Gunmen on motorcycles attacked a bus full of commuters in Pakistan's southern city of Karachi Wednesday, killing at least 43 people and covering the vehicle in bullet holes and blood. The attack targeted passengers who were Ismailis, a minority Shi'ite Muslim sect in mostly Sunni Pakistan.

The militant group Jundullah claimed responsbility for the bus massacre. The group has attacked Muslim minorities before and has links with the Pakistani Taliban and the Islamic State. "These killed people were Ismaili and we consider them kafir (non-Muslim). We had four attackers. In the coming days we will attack Ismailis, Shi'ites and Christians," Jundullah spokesman Ahmed Marwat told Reuters.

Police Superintendent Najib Khan told Reuters there were six gunmen. "As the gunmen climbed on to the bus, one of them shouted, 'Kill them all!' Then they started indiscriminately firing at everyone they saw," a wounded woman told a television channel by phone.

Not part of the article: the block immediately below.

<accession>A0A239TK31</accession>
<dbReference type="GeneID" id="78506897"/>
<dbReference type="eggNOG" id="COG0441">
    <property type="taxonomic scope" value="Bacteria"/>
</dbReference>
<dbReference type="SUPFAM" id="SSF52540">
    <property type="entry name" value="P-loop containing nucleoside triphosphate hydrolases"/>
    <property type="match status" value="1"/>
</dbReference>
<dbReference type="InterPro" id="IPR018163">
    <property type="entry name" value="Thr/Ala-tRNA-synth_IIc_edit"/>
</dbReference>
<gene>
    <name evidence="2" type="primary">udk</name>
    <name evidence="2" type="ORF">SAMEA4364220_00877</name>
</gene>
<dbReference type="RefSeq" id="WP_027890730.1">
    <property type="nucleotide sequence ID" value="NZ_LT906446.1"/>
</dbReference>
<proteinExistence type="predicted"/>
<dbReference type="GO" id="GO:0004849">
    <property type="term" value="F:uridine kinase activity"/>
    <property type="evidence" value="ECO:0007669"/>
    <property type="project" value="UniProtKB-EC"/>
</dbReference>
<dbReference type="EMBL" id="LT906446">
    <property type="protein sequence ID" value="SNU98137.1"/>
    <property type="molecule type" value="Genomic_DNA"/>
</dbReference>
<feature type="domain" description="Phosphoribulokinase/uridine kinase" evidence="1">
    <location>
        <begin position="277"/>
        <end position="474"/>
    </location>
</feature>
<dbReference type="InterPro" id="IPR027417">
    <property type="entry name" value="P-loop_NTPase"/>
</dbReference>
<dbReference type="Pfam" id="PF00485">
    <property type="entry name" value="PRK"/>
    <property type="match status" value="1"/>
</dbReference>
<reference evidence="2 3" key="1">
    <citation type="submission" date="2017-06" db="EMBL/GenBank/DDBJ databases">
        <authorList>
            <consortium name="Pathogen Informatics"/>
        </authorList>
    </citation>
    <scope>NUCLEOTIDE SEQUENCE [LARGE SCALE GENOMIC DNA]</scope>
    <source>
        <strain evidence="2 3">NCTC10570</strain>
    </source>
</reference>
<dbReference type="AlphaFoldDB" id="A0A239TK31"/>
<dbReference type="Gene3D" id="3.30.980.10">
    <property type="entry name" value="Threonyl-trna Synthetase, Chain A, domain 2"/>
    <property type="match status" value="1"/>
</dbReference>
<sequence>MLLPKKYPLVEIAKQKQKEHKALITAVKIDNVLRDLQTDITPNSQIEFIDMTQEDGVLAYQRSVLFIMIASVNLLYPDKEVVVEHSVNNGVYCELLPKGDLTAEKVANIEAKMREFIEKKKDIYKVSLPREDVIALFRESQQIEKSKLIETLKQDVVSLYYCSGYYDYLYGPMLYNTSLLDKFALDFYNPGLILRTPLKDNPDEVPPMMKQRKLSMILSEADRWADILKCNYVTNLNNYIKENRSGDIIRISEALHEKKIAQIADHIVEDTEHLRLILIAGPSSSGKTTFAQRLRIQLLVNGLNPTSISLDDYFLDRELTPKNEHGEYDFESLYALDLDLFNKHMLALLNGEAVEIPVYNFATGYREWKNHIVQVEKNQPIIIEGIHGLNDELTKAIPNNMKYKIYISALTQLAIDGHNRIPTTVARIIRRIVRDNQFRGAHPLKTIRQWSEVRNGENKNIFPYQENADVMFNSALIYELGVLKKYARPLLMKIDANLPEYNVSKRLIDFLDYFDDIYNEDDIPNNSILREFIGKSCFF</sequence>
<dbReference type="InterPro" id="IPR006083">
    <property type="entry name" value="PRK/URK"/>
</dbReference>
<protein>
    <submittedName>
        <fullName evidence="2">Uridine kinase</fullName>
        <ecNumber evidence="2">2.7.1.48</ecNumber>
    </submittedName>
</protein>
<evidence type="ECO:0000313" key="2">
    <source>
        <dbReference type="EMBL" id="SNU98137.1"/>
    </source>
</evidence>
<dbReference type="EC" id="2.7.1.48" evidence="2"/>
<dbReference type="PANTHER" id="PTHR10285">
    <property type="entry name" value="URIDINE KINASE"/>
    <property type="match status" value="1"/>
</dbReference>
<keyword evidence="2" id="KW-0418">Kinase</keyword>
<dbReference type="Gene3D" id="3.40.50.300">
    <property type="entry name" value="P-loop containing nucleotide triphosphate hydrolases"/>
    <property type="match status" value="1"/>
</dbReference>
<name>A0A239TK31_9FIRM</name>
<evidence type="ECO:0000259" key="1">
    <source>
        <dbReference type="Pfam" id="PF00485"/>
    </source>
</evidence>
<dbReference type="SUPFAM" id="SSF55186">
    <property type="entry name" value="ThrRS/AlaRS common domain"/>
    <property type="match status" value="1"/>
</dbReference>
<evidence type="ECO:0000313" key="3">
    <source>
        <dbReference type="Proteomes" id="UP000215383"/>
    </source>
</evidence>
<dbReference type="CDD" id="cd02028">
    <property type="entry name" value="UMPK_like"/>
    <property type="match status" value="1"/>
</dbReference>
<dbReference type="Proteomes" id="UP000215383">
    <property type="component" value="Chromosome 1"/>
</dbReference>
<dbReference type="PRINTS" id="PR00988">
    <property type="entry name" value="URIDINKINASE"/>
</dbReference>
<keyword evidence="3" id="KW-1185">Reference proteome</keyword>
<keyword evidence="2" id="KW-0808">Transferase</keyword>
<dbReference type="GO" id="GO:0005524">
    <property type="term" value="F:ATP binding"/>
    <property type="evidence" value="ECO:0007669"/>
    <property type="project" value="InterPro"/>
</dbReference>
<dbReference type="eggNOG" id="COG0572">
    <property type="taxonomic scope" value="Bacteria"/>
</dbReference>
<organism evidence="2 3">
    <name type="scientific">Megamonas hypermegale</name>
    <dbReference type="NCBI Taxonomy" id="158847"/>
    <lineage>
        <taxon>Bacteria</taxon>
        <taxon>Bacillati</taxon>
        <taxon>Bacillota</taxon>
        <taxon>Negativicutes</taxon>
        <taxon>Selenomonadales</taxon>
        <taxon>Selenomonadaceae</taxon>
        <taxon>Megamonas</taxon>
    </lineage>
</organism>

Prime Minister Nawaz Sharif condemned the attack. "This is a very patriotic and peaceful people who have always worked for the wellbeing of Pakistan," he said. "This is an attempt to spread divisions in the country."

The militants left leaflets on the bus that used a derogatory Arabic word for Shi'ites, blaming them for "barbaric atrocities ... in the Levant, Iraq and Yemen."

"Around six months ago, our community elders had alerted us to be careful because of security threats but things had calmed down recently," said Uzma Alkarim, a member of the Ismaili community who took the bus to work every day.

In January, 60 people were killed when Jundullah militants bombed a Shi'ite mosque in the southern province of Sindh. Both the Taliban and Jundullah took credit for the bombing of Wagah border crossing last year that killed 57 people. Jundullah militant also said they were behind a church bombing that killed more than 80 people in Peshawar in 2013.

Karachi is home to 18 million people and is Pakistan's financial center. Ismailis are followers of the Aga Khan, who lives in France and is the descendant of Imam Ismail, according to the BBC. They live in over 25 different countries.

Ismaili spiritual leader Prince Karim Aga Khan said in a statement the "attack represented a senseless act of violence against a peaceful community."